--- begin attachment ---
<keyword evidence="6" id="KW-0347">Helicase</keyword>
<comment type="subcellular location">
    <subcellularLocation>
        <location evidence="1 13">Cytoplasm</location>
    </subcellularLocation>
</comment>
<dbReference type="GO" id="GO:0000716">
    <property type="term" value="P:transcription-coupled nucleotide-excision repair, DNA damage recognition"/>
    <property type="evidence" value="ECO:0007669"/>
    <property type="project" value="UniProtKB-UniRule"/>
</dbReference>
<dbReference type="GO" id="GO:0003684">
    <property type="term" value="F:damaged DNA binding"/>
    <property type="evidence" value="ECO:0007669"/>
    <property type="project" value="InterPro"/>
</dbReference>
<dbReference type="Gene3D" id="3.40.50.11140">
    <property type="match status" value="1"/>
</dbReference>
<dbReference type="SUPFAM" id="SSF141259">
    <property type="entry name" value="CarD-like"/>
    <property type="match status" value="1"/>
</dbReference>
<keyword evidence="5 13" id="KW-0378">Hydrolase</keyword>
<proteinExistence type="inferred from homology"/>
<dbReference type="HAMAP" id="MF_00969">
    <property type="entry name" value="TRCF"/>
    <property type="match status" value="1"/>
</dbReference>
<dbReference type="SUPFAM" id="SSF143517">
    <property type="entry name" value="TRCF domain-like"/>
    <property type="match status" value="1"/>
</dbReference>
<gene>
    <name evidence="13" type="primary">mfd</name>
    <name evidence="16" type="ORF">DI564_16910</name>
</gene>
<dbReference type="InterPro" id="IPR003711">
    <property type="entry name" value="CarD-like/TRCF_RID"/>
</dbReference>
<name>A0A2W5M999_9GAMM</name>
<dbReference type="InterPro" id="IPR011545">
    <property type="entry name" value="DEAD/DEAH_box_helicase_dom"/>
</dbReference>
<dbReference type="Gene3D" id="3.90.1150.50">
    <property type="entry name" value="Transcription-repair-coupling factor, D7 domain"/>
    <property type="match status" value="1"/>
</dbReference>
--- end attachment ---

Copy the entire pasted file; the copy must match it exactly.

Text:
<keyword evidence="6" id="KW-0347">Helicase</keyword>
<comment type="subcellular location">
    <subcellularLocation>
        <location evidence="1 13">Cytoplasm</location>
    </subcellularLocation>
</comment>
<dbReference type="GO" id="GO:0000716">
    <property type="term" value="P:transcription-coupled nucleotide-excision repair, DNA damage recognition"/>
    <property type="evidence" value="ECO:0007669"/>
    <property type="project" value="UniProtKB-UniRule"/>
</dbReference>
<dbReference type="GO" id="GO:0003684">
    <property type="term" value="F:damaged DNA binding"/>
    <property type="evidence" value="ECO:0007669"/>
    <property type="project" value="InterPro"/>
</dbReference>
<dbReference type="Gene3D" id="3.40.50.11140">
    <property type="match status" value="1"/>
</dbReference>
<dbReference type="SUPFAM" id="SSF141259">
    <property type="entry name" value="CarD-like"/>
    <property type="match status" value="1"/>
</dbReference>
<keyword evidence="5 13" id="KW-0378">Hydrolase</keyword>
<proteinExistence type="inferred from homology"/>
<dbReference type="HAMAP" id="MF_00969">
    <property type="entry name" value="TRCF"/>
    <property type="match status" value="1"/>
</dbReference>
<dbReference type="SUPFAM" id="SSF143517">
    <property type="entry name" value="TRCF domain-like"/>
    <property type="match status" value="1"/>
</dbReference>
<gene>
    <name evidence="13" type="primary">mfd</name>
    <name evidence="16" type="ORF">DI564_16910</name>
</gene>
<dbReference type="InterPro" id="IPR003711">
    <property type="entry name" value="CarD-like/TRCF_RID"/>
</dbReference>
<name>A0A2W5M999_9GAMM</name>
<dbReference type="InterPro" id="IPR011545">
    <property type="entry name" value="DEAD/DEAH_box_helicase_dom"/>
</dbReference>
<dbReference type="Gene3D" id="3.90.1150.50">
    <property type="entry name" value="Transcription-repair-coupling factor, D7 domain"/>
    <property type="match status" value="1"/>
</dbReference>